Also, I wanted to experience firsthand the highly touted “weirdness” that Austin had to offer, regardless of capacity, so my plan was to actually do it up with no wristband and no lodgings (rental car + 24 hour fitness showers).

THANKFULLY, things ended up working in my favor much better than I anticipated, with a wristband, and yes, an actual place to stay. For the record, the wristband was very useful as I made it a point to tackle a long laundry list of artists. Just having it enabled me to avoid very long lines and gave me the ability to bounce around to multiple parties.

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So how do the lines work?

For “official” SXSW parties, door guardians hold the line in multiple places. First, to let badge holders in, then those with wristbands, and only then will they let general admission/”RSVP” in. The practice holds true even when venues fill capacity quickly and they move to one-in-one-out door control.

Which means RSVPs and general admission don’t mean shit unless you show up incredibly early. Capacity control was very strict with a ton of fire marshall presence. I’ll go on record, though, to note that I actually appreciated how strict they were in not letting hundreds of people be packed into venues like sardines (as we do in LA).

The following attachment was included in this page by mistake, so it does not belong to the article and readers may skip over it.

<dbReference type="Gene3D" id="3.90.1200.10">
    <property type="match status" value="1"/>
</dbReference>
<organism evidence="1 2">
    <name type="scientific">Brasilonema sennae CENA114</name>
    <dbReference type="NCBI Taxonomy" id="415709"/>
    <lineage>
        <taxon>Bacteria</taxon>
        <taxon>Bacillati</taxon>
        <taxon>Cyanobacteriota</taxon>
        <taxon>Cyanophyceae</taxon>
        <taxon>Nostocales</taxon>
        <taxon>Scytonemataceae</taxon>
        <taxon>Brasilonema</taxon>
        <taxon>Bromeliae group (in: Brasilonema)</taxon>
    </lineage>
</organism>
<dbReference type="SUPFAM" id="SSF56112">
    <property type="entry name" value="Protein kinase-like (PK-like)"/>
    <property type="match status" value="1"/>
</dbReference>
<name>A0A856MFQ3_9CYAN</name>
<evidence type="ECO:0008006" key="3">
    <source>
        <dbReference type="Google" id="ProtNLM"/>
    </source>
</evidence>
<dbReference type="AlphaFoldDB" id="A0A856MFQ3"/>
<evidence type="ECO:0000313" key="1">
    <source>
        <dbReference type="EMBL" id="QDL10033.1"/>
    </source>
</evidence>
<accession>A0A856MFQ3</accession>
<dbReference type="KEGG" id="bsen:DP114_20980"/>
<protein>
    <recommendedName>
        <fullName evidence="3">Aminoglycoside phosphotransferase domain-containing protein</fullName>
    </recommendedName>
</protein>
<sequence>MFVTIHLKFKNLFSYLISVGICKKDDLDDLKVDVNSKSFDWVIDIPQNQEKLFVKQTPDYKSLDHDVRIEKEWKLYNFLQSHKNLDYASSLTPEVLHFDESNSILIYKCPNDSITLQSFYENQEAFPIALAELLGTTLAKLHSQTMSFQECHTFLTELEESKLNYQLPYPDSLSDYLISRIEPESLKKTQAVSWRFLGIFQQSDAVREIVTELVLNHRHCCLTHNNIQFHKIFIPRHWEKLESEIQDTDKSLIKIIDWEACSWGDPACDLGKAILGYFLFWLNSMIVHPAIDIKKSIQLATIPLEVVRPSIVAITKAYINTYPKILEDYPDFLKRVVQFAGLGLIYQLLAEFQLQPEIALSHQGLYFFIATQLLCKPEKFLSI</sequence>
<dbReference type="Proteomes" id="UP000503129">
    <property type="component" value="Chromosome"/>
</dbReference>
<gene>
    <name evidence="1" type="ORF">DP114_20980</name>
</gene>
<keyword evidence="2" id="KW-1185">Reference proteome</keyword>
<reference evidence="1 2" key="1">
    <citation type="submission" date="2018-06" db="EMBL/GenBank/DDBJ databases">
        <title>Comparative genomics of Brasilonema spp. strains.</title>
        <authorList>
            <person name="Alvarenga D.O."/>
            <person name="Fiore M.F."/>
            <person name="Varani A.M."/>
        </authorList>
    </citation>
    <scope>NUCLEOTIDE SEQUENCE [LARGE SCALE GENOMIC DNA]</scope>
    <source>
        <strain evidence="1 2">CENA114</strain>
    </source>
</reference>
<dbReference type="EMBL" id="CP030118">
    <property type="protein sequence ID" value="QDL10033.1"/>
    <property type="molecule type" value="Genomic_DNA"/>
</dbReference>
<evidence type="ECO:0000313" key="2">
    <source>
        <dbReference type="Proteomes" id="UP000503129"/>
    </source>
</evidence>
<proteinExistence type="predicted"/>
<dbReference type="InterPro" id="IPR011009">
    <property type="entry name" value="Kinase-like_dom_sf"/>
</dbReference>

But, as you can imagine, it’s a frustrating experience standing in a GA line, hours on end, only to watch a constant flow of VIPs, badge holders, and wristband possessors be let in before you.

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The Road Less Traveled

This does, though, bring about the possibility of attending SXSW off the cuff, to just explore the possibilities of popping into open and free bars to catch any number of musical acts sans wristband. But with my obsessive compulsive tendency to plan things out, along with some awesomely-timed opportunities, I always found myself with a destination…for 7 days straight.

Which moves us into the next section: the street life aspect. At South By, the streets are always filled with people. When music week starts and nighttime falls, the streets transform into a carnival-esque hodgepodge of street performers, party goers from all walks of life, and a full-time army of pedicabs.